A philosopher’s take on Big Pharma marketing

You may not expect to find an ivory tower academic whose erudite specialty is philosophy hanging out at drug marketing conferences, but that’s where you would have found Dr. Sergio Sismondo a few years ago. The professor of philosophy at my old stomping ground, Queen’s University in Kingston, Ontario, turned up at the annual meeting of the International Society of Medical Planning Professionals, one of two large organizations representing medical communications firms.

A medical communications firm is a business that sells services to pharmaceutical and other companies for “managing” the publication and placement of scientific research papers for maximal marketing impact, often  running a full publicity campaign to help sell the drug being “studied”. This is an alarmingly widespread practice in which drug companies essentially decide what your physician will end up reading in medical journals.  Continue reading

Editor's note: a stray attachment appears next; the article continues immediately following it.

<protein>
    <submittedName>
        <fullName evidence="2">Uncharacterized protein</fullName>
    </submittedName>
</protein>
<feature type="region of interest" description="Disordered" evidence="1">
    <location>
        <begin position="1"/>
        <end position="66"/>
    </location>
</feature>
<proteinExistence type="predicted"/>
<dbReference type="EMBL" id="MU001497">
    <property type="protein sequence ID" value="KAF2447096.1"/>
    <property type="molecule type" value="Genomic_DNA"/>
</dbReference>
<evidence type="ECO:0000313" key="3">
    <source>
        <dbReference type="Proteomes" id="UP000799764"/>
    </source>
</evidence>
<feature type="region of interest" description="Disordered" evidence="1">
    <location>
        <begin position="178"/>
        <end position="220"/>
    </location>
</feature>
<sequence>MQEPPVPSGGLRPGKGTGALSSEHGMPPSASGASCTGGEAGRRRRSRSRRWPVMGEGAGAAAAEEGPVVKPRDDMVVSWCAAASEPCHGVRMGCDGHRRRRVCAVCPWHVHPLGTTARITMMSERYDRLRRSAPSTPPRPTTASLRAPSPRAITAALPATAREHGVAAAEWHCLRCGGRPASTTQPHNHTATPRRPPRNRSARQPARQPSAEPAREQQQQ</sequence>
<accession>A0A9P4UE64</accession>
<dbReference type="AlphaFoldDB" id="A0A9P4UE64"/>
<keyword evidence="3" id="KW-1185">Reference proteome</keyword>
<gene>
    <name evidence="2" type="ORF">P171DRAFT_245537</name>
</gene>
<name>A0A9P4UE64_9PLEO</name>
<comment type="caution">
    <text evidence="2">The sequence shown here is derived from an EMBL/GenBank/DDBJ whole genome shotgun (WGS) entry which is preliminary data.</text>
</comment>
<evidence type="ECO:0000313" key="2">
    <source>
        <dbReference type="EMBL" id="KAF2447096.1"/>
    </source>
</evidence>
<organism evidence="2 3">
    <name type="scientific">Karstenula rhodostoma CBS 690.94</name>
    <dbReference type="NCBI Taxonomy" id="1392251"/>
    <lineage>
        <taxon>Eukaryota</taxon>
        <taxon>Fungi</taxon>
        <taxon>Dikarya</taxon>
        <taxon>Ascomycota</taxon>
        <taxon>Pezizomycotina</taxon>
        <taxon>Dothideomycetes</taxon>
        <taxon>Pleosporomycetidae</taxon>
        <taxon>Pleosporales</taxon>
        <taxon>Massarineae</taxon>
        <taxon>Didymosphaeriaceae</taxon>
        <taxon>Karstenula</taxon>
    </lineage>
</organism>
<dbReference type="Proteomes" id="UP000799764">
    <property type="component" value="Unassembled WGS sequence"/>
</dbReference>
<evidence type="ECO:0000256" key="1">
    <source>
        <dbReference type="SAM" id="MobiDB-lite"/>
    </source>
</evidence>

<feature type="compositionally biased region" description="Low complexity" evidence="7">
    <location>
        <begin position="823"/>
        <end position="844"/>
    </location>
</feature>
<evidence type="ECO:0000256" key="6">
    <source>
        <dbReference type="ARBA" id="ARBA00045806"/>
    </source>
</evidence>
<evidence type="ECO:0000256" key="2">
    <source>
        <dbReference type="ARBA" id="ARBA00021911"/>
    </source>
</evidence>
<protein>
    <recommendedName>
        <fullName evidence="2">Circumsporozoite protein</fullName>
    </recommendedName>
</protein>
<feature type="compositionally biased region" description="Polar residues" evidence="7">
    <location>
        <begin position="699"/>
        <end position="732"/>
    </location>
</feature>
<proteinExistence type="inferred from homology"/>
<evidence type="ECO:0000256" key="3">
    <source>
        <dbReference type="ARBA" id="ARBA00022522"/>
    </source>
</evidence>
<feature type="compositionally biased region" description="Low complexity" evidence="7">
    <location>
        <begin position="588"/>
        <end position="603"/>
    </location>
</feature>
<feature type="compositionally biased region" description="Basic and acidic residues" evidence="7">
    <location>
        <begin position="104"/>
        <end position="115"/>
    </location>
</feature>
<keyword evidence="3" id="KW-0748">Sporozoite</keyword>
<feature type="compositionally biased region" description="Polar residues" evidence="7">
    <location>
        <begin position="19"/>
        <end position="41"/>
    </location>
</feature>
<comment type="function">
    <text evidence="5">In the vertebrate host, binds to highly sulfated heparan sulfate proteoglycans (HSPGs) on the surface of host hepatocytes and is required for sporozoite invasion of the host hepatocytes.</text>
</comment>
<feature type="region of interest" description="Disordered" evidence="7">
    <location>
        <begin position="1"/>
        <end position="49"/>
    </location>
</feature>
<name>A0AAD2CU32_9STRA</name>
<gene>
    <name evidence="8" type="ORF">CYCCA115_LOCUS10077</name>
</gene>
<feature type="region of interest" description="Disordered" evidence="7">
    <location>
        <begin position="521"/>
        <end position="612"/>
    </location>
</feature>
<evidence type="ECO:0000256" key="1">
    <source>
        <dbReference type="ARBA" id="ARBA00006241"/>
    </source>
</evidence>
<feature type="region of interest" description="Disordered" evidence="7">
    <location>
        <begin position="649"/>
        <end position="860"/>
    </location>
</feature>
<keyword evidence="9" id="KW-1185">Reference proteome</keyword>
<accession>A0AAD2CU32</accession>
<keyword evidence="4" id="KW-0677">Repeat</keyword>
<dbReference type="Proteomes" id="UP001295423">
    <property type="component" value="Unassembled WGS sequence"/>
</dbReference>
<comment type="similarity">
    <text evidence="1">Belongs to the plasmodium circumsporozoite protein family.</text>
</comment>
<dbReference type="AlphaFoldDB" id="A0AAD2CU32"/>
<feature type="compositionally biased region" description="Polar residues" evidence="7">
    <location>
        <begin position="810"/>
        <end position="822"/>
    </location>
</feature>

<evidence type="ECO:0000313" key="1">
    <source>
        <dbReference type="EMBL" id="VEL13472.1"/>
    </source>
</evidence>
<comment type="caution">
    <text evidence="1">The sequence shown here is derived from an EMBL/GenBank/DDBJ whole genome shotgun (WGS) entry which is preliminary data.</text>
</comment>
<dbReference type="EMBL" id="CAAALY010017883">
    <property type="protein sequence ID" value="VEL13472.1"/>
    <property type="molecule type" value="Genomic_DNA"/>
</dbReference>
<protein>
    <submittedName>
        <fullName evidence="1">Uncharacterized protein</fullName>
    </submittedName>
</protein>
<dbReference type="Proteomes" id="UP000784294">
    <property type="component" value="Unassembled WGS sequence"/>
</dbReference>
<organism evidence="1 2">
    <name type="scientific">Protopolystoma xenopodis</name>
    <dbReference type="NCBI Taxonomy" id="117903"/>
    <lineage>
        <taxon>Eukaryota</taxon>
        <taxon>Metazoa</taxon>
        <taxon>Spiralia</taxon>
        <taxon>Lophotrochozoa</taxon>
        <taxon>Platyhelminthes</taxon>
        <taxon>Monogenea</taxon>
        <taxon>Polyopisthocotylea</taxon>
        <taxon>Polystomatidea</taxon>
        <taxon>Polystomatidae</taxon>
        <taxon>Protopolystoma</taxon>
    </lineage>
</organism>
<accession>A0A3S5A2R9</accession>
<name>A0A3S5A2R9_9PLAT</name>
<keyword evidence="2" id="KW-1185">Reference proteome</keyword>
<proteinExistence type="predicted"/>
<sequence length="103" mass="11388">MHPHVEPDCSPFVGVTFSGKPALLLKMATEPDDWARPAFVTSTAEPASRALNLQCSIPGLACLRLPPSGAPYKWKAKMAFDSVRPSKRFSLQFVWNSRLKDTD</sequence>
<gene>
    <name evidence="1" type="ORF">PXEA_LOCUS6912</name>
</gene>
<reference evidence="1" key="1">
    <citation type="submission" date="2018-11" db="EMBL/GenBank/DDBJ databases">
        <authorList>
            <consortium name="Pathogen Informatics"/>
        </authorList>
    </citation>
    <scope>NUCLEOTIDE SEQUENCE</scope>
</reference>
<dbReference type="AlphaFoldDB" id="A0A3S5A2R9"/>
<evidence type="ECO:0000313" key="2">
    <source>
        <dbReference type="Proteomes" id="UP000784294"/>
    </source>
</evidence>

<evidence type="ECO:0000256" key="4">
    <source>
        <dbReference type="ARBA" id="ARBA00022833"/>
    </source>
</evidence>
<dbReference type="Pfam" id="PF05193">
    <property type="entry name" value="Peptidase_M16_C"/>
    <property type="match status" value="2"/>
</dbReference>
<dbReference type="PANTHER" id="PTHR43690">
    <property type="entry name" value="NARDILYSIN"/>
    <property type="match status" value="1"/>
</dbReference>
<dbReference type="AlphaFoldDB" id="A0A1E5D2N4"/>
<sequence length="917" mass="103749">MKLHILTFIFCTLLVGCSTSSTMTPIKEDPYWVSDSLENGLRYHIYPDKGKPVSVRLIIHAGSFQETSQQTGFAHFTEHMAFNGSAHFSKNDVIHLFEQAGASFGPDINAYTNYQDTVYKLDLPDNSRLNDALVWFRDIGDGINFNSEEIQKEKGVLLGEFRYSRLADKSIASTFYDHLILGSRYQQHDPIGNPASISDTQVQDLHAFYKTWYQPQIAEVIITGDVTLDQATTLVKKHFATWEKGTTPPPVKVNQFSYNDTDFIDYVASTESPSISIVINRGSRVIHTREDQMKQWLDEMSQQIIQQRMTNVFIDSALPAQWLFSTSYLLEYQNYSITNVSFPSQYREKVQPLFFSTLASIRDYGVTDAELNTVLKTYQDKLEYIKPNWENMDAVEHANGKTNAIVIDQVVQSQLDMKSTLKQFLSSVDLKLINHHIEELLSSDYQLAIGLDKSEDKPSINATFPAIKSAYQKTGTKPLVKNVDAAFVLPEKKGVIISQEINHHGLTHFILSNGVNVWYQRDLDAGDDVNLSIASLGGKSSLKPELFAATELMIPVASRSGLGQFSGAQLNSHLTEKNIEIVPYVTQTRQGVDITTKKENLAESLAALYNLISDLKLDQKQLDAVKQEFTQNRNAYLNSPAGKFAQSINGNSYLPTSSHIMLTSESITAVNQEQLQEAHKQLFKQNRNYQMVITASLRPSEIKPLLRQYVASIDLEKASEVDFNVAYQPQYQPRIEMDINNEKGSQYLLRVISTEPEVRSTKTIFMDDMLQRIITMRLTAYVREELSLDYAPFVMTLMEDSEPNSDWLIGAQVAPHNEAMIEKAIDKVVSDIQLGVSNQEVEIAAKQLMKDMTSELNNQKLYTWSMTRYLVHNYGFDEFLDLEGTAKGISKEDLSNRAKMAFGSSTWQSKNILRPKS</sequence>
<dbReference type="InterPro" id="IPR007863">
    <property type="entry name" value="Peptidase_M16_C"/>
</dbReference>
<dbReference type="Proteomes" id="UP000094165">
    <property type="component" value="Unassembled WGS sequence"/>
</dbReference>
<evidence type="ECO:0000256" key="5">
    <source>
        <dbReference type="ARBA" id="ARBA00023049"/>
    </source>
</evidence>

Doctor’s kiss and tell tale: “My 1-Year Career as a Wyeth Drug Rep”

drug reps. fourbags

Psychiatrist Dr. Daniel Carlat is a compelling storyteller. One especially compelling story, Dr. Drug Rep, was told in the pages of the New York Times Magazine about his own very brief career moonlighting as a Big Pharma drug rep.

Once upon a time, he explained, on a blustery fall New England day in 2001, a friendly sales manager from Wyeth Pharmaceuticals came into his medical office and made him an offer he found hard to refuse.

“He asked me if I’d like to give talks to other doctors about using Effexor XR for treating depression. It would be pretty easy. Wyeth would provide a set of slides and even pay for me to attend a speaker’s training session.

“I would be paid $500 for one-hour Lunch and Learn talks at local doctors’ offices, or $750 if I had to drive out of town. I would be flown to New York City for a ‘faculty-development program,’ where I would be pampered in a midtown hotel for two nights, and would be paid an additional honorarium.”   Continue reading